Sunday, January 8, 2017

MyCoy Tyner's The Real McCoy | Liner notes by Nat Hentoff

Republished with permission.

And beyond that authority, which comes from thorough musicianship, is an incisive individuality of expression. As for Tyner, Coltrane's remark about the clearness of his ideas is so well taken that anyone - whether he knows one chord or one time signature from another - ought to have no problem following the way Tyner's solo here is inexorably built.

"After writing the melody of 'Search for Peace,'" Tyner says, "I chose this title because the song has a tranquil feeling. Tranquil and personal. It's very difficult to verbalize about music; the important thing is what the listener himself gets from the act of listening. But insofar as I can verbalize about this piece, it has to do with a man's submission to God, with the giving over of the self to the universe."

The melody has that sense of inevitability - as if it couldn't have come out any other way - that marks a real melodist. And I think one result of this album will be to underline Tyner's considerable and growing talent as a writer of fresh, durable melodies. His own solo is a model of crystalline serenity - the curve of the line is sketched with just enough sharp•edged weight to etch the mood but is light enough to let the emotion soar.

Similarly Joe Henderson is bath firm and resilient. For me it's an unusually satisfying performance - the essence of spare romanticism.

The struttin’, high-spirited "Blues on the Corner," is McCoy's reminiscence of his boyhood. "When I was growing up in Philadelphia," he says, "some of the kids I knew liked to hang out on the corner. And this is sort of a musical picture of that scene youngsters talking, kidding around, jiving." The theme and the solos have the vividness and spontaneity of the young at observant play as they engage in the rituals of growing up on the urban scene.

Of his colleagues on the session, Tyner underscores the bursting individuality of Henderson and "that sound of his - which goes through the whole range of his instrument. If I had to use one word for Joe's playing, it would be 'mature.' As for Ron Carter, aside from his technique, he has unusual flexibility and everything he plays shows a real, keen intelligence at work. What can I say about Elvin Jones? After six years of working with him in John Coltrane's group, I have no words to describe fully my respect for him as a musician. I can try by mentioning his capacity to go in all kinds of directions. And no matter what the direction, Elvin always gets to the nucleus of what's going on. He molds what's happening to fit what the soloist is doing. And always, no matter how many polyrhythms are in the air, Elvin's time at the bottom stays groovy."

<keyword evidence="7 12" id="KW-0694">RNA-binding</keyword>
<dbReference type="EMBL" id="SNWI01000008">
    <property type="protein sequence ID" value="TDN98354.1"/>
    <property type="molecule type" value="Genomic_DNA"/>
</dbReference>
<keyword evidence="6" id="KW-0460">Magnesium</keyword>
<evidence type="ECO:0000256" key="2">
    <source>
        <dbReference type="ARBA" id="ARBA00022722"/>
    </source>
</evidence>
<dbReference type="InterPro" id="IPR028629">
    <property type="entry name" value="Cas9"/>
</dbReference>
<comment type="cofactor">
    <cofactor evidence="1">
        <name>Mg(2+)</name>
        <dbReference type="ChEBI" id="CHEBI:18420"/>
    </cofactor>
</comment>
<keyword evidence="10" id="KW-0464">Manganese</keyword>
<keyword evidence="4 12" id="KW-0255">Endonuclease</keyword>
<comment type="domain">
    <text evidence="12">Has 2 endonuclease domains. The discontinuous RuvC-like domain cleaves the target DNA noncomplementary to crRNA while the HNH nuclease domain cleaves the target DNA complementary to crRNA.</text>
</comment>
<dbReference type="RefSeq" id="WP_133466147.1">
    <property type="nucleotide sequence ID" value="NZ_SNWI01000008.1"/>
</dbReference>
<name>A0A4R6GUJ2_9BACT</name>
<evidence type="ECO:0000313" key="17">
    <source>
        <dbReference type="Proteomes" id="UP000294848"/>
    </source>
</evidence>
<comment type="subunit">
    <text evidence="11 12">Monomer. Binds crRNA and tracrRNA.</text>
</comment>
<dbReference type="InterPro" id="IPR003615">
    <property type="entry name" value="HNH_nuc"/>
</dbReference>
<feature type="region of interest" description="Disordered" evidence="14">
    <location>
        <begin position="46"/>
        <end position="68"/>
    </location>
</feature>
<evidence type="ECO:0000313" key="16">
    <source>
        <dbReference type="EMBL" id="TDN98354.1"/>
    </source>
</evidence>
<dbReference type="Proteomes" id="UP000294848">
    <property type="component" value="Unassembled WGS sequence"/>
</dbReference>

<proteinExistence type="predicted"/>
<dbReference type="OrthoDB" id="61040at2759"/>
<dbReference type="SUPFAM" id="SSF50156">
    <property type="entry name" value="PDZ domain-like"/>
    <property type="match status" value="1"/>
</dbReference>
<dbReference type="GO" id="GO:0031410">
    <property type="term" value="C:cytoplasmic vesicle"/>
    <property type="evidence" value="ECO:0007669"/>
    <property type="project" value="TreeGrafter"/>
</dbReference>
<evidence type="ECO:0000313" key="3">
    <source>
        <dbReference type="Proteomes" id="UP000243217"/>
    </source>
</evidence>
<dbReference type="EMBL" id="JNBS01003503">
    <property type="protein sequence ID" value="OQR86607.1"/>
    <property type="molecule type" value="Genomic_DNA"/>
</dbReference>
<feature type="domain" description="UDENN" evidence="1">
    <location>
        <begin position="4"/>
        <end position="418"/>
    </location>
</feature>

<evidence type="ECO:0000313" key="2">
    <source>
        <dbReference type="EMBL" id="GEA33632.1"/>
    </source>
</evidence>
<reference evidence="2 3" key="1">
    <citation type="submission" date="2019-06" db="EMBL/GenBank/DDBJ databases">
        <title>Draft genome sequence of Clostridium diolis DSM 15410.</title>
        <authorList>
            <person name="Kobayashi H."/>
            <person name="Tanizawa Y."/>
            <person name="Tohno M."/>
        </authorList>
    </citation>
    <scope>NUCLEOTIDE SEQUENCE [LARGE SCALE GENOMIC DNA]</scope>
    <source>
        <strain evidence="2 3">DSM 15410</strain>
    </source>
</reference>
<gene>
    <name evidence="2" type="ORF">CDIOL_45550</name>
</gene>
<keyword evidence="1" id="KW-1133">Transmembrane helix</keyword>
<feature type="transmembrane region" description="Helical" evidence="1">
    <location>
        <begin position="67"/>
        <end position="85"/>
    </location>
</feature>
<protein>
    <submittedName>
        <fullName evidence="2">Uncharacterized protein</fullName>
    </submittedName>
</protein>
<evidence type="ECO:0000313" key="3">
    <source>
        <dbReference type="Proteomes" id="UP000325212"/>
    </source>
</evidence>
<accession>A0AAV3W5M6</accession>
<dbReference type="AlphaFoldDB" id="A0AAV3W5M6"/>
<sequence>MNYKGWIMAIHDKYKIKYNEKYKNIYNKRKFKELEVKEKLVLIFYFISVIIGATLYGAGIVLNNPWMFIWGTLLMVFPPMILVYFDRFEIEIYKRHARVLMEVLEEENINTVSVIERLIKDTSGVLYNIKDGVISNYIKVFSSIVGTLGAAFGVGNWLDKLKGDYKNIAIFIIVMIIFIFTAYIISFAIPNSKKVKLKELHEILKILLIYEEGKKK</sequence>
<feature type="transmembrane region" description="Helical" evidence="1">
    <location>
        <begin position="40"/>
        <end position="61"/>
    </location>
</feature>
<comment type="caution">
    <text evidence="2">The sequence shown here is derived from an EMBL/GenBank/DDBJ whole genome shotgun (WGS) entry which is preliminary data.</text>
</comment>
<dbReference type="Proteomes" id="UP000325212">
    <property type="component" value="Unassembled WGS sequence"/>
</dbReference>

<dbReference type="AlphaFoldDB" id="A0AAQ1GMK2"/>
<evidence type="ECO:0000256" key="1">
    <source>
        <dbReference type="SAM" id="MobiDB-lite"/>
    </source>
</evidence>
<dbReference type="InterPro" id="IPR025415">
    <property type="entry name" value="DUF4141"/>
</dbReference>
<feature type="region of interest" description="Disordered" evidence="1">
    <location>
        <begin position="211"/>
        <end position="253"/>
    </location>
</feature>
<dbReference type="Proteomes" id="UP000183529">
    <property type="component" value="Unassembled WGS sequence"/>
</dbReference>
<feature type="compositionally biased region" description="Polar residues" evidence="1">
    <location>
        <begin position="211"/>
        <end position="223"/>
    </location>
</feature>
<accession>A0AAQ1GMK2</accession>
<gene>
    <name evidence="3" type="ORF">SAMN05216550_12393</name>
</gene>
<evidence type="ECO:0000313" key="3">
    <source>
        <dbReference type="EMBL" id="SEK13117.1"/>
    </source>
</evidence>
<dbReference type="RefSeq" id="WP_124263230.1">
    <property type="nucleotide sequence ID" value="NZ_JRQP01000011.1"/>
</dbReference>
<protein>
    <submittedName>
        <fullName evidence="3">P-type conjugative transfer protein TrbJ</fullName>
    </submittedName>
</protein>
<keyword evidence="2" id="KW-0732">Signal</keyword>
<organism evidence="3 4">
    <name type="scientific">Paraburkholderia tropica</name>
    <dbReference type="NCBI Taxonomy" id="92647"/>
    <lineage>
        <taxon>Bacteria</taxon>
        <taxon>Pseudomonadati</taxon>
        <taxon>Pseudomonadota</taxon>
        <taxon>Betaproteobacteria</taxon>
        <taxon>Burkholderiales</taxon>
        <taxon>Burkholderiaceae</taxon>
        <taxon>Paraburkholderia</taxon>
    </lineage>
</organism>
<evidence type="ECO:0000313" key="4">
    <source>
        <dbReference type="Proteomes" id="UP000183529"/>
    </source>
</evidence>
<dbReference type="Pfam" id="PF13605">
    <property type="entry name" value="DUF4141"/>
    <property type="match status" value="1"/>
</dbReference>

After we finished talking about this album, I asked McCoy in what directions he wanted his music to go from this point on. "I don't think in those terms," he said. "You see, to me living and music are all the same thing. And I keep finding out more about music as I learn more about myself, my environment, about all kinds of different things in life. I play what I live. Therefore, just as I can't predict what kinds of experiences I'm going to have, I can't predict the directions in which my music will go. I just want to write and play my instrument as I feel."

And as McCoy continues to do that, two other observations by John Coltrane will also continue to be true; "McCoy doesn't fall into conventional grooves, and he has taste. He can take anything, no matter how weird, and make it sound beautiful."

Beauty and clarity and strength of individuality. Insofar as it's possible to verbalize about McCoy Tyner's music, those are the key words.

-- Nat Hentoff

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